This Rhetoricity episode takes a return trip to the 2016 Modern Language Association Convention in Austin, Texas. At the convention, Dr. Byron Hawk presided over a session called "Writing with Sound." In this episode, Dr. Hawk discusses his work at the entangled intersections of sound, composition, writing, and the rhetorical.
Byron Hawk is an associate professor in the Department of English at the University of South Carolina. Hawk is the author of A Counter-History of Composition: Toward Methodologies of Complexity, and his work has appeared in Technical Communication Quarterly, Enculturation, Kairos, and PRE/TEXT. His current book project is entitled Resounding the Rhetorical: Composition as a Quasi-Object. That project is the focus of our conversation. Hawk draws the concept of the "quasi-object" from Michel Serres. Two of Serres' essays, "Noise" and "Theory of the Quasi-Object," might make for informative reading before or after listening to this episode. Hawk also discusses the work of Karen Barad and Bruno Latour.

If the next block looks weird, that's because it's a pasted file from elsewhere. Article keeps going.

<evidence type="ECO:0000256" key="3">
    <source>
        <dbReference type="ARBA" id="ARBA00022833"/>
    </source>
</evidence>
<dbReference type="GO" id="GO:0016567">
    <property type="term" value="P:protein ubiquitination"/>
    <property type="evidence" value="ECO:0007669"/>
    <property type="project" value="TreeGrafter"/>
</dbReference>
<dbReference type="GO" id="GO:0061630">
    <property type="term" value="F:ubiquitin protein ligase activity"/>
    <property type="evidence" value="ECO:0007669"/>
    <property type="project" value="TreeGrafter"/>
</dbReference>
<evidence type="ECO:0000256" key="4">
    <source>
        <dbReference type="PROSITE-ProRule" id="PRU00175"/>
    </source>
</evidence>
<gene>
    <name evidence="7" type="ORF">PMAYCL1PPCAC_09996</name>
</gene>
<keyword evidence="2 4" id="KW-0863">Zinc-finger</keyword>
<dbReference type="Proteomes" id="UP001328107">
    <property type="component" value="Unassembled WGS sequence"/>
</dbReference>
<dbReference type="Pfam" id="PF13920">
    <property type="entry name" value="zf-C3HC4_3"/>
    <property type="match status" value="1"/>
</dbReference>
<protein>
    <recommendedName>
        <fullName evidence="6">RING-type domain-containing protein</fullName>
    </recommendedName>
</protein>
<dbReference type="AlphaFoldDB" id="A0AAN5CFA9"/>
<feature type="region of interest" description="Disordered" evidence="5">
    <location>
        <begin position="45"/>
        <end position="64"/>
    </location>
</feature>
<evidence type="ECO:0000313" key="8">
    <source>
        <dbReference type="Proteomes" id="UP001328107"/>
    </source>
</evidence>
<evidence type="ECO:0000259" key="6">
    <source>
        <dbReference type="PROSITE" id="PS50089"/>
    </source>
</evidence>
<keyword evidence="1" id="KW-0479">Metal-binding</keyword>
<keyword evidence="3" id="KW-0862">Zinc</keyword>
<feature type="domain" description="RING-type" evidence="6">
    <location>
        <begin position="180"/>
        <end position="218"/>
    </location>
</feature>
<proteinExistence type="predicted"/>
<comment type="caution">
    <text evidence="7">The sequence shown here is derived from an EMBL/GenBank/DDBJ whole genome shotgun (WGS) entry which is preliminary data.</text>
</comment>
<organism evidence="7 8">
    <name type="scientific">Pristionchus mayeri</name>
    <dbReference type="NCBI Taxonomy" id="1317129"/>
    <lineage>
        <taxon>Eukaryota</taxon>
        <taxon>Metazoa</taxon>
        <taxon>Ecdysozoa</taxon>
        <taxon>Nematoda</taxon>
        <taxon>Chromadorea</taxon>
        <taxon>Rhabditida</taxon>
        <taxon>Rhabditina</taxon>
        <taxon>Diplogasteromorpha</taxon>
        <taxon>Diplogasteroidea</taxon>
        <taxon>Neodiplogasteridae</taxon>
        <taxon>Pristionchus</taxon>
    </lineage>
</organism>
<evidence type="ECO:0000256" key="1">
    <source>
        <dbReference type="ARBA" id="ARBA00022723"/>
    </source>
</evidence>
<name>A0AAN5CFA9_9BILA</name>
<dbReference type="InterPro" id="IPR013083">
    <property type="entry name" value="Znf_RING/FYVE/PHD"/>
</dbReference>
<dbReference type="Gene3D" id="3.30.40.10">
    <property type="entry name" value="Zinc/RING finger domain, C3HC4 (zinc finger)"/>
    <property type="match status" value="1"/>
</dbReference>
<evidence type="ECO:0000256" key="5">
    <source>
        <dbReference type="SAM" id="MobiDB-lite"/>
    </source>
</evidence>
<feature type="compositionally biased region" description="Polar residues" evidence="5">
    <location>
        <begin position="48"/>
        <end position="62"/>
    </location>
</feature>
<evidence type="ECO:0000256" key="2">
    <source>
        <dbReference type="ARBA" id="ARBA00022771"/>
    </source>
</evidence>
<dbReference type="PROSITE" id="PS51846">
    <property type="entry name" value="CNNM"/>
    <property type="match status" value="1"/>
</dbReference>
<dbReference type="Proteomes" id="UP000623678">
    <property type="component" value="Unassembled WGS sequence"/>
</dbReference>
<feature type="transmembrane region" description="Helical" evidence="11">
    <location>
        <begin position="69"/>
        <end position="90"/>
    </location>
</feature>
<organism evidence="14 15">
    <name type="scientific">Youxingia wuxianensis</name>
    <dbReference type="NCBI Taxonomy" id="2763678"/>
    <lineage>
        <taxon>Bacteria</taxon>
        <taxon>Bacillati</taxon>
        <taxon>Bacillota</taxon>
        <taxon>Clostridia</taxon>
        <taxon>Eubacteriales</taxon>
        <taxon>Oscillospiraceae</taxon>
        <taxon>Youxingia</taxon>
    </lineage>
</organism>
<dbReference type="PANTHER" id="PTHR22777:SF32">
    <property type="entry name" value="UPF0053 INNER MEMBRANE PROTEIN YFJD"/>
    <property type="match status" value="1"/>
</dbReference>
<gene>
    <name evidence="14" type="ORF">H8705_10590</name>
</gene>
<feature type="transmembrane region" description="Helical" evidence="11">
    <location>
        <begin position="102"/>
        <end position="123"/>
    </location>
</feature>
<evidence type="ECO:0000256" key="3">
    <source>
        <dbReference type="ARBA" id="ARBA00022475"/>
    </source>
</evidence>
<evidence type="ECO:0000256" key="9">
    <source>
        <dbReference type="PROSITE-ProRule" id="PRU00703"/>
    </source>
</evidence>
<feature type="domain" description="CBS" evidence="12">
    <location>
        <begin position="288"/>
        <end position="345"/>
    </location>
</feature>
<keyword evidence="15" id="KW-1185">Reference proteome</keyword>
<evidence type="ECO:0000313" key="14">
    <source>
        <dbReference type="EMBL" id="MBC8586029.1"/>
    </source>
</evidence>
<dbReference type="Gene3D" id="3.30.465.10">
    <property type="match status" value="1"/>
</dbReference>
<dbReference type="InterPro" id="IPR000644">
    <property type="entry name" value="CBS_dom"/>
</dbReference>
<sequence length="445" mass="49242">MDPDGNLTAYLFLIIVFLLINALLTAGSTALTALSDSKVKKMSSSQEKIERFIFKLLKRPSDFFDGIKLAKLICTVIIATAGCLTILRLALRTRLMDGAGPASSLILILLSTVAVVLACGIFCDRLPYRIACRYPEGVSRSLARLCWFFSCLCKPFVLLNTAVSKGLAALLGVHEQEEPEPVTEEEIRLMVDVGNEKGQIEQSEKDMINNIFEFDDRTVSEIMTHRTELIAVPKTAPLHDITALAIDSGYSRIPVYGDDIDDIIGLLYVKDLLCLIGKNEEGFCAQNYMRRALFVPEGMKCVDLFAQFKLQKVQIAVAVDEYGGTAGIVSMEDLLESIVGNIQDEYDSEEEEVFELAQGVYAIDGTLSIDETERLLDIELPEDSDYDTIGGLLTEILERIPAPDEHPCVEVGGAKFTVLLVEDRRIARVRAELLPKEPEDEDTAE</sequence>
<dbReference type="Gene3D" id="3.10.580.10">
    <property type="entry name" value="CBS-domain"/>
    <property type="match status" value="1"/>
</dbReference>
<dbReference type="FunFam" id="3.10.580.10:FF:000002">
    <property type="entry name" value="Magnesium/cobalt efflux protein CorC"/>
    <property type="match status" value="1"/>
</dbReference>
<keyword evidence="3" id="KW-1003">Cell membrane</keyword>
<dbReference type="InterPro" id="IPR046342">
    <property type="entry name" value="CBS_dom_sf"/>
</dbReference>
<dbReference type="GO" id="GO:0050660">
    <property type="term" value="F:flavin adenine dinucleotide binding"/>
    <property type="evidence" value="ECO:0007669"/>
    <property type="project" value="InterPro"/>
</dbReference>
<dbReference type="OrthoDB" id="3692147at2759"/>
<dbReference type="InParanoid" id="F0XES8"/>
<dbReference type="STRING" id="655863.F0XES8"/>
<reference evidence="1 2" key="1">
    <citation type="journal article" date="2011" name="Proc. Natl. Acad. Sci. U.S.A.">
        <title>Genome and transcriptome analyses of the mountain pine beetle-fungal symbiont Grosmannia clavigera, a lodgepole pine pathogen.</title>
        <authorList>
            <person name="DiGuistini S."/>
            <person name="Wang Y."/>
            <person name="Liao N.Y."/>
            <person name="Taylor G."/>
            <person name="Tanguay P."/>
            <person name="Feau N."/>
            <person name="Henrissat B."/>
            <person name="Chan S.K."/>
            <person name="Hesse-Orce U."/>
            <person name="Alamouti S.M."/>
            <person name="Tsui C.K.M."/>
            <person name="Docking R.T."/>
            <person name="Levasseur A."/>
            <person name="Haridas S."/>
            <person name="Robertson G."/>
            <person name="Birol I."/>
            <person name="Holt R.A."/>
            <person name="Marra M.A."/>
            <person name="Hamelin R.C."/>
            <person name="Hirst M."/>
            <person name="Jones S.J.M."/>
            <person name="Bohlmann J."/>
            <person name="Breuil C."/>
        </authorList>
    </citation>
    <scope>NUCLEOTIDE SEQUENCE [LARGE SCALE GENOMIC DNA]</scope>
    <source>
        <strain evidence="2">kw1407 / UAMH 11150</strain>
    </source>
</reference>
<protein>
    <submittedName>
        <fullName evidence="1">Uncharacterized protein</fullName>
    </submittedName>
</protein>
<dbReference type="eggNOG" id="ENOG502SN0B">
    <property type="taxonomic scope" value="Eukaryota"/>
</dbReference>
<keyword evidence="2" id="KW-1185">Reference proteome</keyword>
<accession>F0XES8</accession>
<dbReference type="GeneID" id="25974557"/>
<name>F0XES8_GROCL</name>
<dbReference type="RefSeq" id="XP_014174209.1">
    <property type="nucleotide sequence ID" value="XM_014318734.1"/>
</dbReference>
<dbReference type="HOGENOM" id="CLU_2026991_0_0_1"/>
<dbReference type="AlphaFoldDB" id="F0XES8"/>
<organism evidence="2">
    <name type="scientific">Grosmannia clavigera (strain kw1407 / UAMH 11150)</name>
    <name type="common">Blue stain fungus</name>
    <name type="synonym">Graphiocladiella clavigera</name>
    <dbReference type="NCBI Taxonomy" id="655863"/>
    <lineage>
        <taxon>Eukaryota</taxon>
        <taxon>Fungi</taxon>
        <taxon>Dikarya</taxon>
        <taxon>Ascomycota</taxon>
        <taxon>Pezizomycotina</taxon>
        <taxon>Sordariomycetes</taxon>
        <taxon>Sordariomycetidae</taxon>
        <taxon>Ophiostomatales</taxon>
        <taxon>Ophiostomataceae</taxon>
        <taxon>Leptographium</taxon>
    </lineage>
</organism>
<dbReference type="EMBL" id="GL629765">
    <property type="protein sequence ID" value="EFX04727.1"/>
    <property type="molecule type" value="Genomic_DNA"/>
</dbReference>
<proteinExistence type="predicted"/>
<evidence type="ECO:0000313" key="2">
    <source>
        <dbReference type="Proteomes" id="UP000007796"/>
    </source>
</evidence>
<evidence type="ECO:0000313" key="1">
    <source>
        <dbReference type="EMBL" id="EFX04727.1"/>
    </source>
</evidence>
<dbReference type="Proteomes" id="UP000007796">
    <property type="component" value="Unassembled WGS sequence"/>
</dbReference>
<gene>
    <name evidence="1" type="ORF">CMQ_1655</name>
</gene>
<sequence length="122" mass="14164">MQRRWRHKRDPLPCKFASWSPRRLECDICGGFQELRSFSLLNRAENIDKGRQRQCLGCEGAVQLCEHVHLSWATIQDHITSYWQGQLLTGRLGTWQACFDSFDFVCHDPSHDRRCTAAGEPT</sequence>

As we discuss his book project and what might happen if we were to approach "composition" as a quasi-object, Hawk riffs on soccer, recording studios, the punk band Refused, and the sound art of Thomas Stanley. Throughout, he remains focused on these questions: How is composition and how are compositions co-produced as quasi-objects? How do rhetorical energies circulate through and as sound, exceeding and generating the power of human production?
This episode features clips from the following songs and sonic performances: